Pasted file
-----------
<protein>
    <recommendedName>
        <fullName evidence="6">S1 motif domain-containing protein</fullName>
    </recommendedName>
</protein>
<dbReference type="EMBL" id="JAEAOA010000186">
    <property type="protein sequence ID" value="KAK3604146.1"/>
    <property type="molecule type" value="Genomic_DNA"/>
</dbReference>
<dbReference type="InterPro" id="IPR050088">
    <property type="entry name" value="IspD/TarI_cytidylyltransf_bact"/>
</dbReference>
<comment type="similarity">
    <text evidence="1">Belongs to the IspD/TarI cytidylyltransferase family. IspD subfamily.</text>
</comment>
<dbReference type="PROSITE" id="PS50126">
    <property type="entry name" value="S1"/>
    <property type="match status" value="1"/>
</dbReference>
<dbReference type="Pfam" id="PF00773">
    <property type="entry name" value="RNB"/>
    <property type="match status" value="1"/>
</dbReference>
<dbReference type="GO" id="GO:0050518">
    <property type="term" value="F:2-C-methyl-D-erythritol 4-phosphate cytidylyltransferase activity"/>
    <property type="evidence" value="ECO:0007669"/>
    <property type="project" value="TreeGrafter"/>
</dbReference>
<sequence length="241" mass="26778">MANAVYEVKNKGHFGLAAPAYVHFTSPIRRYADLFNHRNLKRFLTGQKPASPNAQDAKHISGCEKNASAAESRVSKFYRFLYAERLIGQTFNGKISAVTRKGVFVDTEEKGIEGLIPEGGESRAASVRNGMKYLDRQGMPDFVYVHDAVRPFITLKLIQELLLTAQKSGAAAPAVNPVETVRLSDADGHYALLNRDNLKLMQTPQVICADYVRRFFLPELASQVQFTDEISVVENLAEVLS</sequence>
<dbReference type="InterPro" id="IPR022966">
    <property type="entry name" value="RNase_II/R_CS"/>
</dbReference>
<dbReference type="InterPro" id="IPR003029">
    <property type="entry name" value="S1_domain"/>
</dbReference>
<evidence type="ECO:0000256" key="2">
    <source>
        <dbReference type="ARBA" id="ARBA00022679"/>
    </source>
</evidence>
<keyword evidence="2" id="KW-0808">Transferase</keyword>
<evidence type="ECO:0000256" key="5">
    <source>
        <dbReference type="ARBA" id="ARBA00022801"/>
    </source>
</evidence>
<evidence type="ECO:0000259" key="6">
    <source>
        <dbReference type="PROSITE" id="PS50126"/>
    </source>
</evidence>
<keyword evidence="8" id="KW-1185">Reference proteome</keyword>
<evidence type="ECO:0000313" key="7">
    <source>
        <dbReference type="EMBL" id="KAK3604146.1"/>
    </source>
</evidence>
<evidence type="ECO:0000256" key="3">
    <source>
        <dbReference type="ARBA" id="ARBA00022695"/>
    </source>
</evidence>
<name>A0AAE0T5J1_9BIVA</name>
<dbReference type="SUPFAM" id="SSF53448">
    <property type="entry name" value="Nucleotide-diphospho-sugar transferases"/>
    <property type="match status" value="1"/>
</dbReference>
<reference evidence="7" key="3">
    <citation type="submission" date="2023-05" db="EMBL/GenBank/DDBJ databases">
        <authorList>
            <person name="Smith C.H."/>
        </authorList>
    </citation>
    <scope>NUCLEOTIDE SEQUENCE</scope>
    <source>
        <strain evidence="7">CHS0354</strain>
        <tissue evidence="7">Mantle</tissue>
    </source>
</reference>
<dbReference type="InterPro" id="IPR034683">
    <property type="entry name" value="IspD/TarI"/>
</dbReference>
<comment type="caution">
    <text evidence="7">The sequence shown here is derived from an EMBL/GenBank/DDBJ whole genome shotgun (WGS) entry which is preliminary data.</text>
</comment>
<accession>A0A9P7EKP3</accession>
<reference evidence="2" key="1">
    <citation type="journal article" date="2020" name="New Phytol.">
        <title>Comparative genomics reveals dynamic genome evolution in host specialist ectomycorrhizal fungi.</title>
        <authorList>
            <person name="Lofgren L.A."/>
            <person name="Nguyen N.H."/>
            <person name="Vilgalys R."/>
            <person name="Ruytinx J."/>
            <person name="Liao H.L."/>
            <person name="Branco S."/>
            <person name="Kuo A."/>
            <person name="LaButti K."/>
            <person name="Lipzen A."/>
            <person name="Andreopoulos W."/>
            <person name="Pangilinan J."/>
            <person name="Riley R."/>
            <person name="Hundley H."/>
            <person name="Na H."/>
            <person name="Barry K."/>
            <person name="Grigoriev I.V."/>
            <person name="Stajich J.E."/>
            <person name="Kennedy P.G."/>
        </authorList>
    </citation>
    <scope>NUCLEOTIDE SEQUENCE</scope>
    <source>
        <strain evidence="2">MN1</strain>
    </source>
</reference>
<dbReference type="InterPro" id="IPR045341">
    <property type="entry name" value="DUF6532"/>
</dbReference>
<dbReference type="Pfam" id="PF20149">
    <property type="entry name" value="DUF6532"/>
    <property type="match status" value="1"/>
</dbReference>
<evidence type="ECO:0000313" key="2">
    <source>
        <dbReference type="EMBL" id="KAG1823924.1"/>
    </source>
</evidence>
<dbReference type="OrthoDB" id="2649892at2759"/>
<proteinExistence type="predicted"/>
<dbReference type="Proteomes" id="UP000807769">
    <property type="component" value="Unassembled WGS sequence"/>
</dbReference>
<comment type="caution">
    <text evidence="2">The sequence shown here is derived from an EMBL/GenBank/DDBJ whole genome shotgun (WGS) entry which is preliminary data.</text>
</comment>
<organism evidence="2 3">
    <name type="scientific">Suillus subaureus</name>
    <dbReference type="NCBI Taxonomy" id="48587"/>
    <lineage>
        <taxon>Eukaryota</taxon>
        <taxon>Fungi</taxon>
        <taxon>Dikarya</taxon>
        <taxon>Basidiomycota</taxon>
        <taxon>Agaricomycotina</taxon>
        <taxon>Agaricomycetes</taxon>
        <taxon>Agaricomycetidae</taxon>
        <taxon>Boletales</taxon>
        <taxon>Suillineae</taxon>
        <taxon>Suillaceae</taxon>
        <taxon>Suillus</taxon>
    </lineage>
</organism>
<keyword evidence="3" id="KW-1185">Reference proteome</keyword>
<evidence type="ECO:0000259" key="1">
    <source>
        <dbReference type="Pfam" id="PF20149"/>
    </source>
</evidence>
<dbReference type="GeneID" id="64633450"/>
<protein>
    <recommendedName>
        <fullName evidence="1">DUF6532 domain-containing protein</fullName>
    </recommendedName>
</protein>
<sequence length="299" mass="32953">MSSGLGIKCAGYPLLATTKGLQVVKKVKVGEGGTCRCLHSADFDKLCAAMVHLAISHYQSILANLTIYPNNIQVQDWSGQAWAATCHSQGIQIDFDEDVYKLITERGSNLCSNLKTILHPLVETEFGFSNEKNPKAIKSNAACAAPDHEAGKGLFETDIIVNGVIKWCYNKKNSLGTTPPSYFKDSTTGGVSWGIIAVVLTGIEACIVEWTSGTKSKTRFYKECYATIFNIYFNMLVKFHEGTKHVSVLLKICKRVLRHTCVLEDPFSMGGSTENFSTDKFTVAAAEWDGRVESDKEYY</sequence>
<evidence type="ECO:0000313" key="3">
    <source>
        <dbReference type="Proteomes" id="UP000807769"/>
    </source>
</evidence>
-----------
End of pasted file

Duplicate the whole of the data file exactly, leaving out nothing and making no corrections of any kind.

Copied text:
<protein>
    <recommendedName>
        <fullName evidence="6">S1 motif domain-containing protein</fullName>
    </recommendedName>
</protein>
<dbReference type="EMBL" id="JAEAOA010000186">
    <property type="protein sequence ID" value="KAK3604146.1"/>
    <property type="molecule type" value="Genomic_DNA"/>
</dbReference>
<dbReference type="InterPro" id="IPR050088">
    <property type="entry name" value="IspD/TarI_cytidylyltransf_bact"/>
</dbReference>
<comment type="similarity">
    <text evidence="1">Belongs to the IspD/TarI cytidylyltransferase family. IspD subfamily.</text>
</comment>
<dbReference type="PROSITE" id="PS50126">
    <property type="entry name" value="S1"/>
    <property type="match status" value="1"/>
</dbReference>
<dbReference type="Pfam" id="PF00773">
    <property type="entry name" value="RNB"/>
    <property type="match status" value="1"/>
</dbReference>
<dbReference type="GO" id="GO:0050518">
    <property type="term" value="F:2-C-methyl-D-erythritol 4-phosphate cytidylyltransferase activity"/>
    <property type="evidence" value="ECO:0007669"/>
    <property type="project" value="TreeGrafter"/>
</dbReference>
<sequence length="241" mass="26778">MANAVYEVKNKGHFGLAAPAYVHFTSPIRRYADLFNHRNLKRFLTGQKPASPNAQDAKHISGCEKNASAAESRVSKFYRFLYAERLIGQTFNGKISAVTRKGVFVDTEEKGIEGLIPEGGESRAASVRNGMKYLDRQGMPDFVYVHDAVRPFITLKLIQELLLTAQKSGAAAPAVNPVETVRLSDADGHYALLNRDNLKLMQTPQVICADYVRRFFLPELASQVQFTDEISVVENLAEVLS</sequence>
<dbReference type="InterPro" id="IPR022966">
    <property type="entry name" value="RNase_II/R_CS"/>
</dbReference>
<dbReference type="InterPro" id="IPR003029">
    <property type="entry name" value="S1_domain"/>
</dbReference>
<evidence type="ECO:0000256" key="2">
    <source>
        <dbReference type="ARBA" id="ARBA00022679"/>
    </source>
</evidence>
<keyword evidence="2" id="KW-0808">Transferase</keyword>
<evidence type="ECO:0000256" key="5">
    <source>
        <dbReference type="ARBA" id="ARBA00022801"/>
    </source>
</evidence>
<evidence type="ECO:0000259" key="6">
    <source>
        <dbReference type="PROSITE" id="PS50126"/>
    </source>
</evidence>
<keyword evidence="8" id="KW-1185">Reference proteome</keyword>
<evidence type="ECO:0000313" key="7">
    <source>
        <dbReference type="EMBL" id="KAK3604146.1"/>
    </source>
</evidence>
<evidence type="ECO:0000256" key="3">
    <source>
        <dbReference type="ARBA" id="ARBA00022695"/>
    </source>
</evidence>
<name>A0AAE0T5J1_9BIVA</name>
<dbReference type="SUPFAM" id="SSF53448">
    <property type="entry name" value="Nucleotide-diphospho-sugar transferases"/>
    <property type="match status" value="1"/>
</dbReference>
<reference evidence="7" key="3">
    <citation type="submission" date="2023-05" db="EMBL/GenBank/DDBJ databases">
        <authorList>
            <person name="Smith C.H."/>
        </authorList>
    </citation>
    <scope>NUCLEOTIDE SEQUENCE</scope>
    <source>
        <strain evidence="7">CHS0354</strain>
        <tissue evidence="7">Mantle</tissue>
    </source>
</reference>
<dbReference type="InterPro" id="IPR034683">
    <property type="entry name" value="IspD/TarI"/>
</dbReference>
<comment type="caution">
    <text evidence="7">The sequence shown here is derived from an EMBL/GenBank/DDBJ whole genome shotgun (WGS) entry which is preliminary data.</text>
</comment>
<accession>A0A9P7EKP3</accession>
<reference evidence="2" key="1">
    <citation type="journal article" date="2020" name="New Phytol.">
        <title>Comparative genomics reveals dynamic genome evolution in host specialist ectomycorrhizal fungi.</title>
        <authorList>
            <person name="Lofgren L.A."/>
            <person name="Nguyen N.H."/>
            <person name="Vilgalys R."/>
            <person name="Ruytinx J."/>
            <person name="Liao H.L."/>
            <person name="Branco S."/>
            <person name="Kuo A."/>
            <person name="LaButti K."/>
            <person name="Lipzen A."/>
            <person name="Andreopoulos W."/>
            <person name="Pangilinan J."/>
            <person name="Riley R."/>
            <person name="Hundley H."/>
            <person name="Na H."/>
            <person name="Barry K."/>
            <person name="Grigoriev I.V."/>
            <person name="Stajich J.E."/>
            <person name="Kennedy P.G."/>
        </authorList>
    </citation>
    <scope>NUCLEOTIDE SEQUENCE</scope>
    <source>
        <strain evidence="2">MN1</strain>
    </source>
</reference>
<dbReference type="InterPro" id="IPR045341">
    <property type="entry name" value="DUF6532"/>
</dbReference>
<dbReference type="Pfam" id="PF20149">
    <property type="entry name" value="DUF6532"/>
    <property type="match status" value="1"/>
</dbReference>
<evidence type="ECO:0000313" key="2">
    <source>
        <dbReference type="EMBL" id="KAG1823924.1"/>
    </source>
</evidence>
<dbReference type="OrthoDB" id="2649892at2759"/>
<proteinExistence type="predicted"/>
<dbReference type="Proteomes" id="UP000807769">
    <property type="component" value="Unassembled WGS sequence"/>
</dbReference>
<comment type="caution">
    <text evidence="2">The sequence shown here is derived from an EMBL/GenBank/DDBJ whole genome shotgun (WGS) entry which is preliminary data.</text>
</comment>
<organism evidence="2 3">
    <name type="scientific">Suillus subaureus</name>
    <dbReference type="NCBI Taxonomy" id="48587"/>
    <lineage>
        <taxon>Eukaryota</taxon>
        <taxon>Fungi</taxon>
        <taxon>Dikarya</taxon>
        <taxon>Basidiomycota</taxon>
        <taxon>Agaricomycotina</taxon>
        <taxon>Agaricomycetes</taxon>
        <taxon>Agaricomycetidae</taxon>
        <taxon>Boletales</taxon>
        <taxon>Suillineae</taxon>
        <taxon>Suillaceae</taxon>
        <taxon>Suillus</taxon>
    </lineage>
</organism>
<keyword evidence="3" id="KW-1185">Reference proteome</keyword>
<evidence type="ECO:0000259" key="1">
    <source>
        <dbReference type="Pfam" id="PF20149"/>
    </source>
</evidence>
<dbReference type="GeneID" id="64633450"/>
<protein>
    <recommendedName>
        <fullName evidence="1">DUF6532 domain-containing protein</fullName>
    </recommendedName>
</protein>
<sequence length="299" mass="32953">MSSGLGIKCAGYPLLATTKGLQVVKKVKVGEGGTCRCLHSADFDKLCAAMVHLAISHYQSILANLTIYPNNIQVQDWSGQAWAATCHSQGIQIDFDEDVYKLITERGSNLCSNLKTILHPLVETEFGFSNEKNPKAIKSNAACAAPDHEAGKGLFETDIIVNGVIKWCYNKKNSLGTTPPSYFKDSTTGGVSWGIIAVVLTGIEACIVEWTSGTKSKTRFYKECYATIFNIYFNMLVKFHEGTKHVSVLLKICKRVLRHTCVLEDPFSMGGSTENFSTDKFTVAAAEWDGRVESDKEYY</sequence>
<evidence type="ECO:0000313" key="3">
    <source>
        <dbReference type="Proteomes" id="UP000807769"/>
    </source>
</evidence>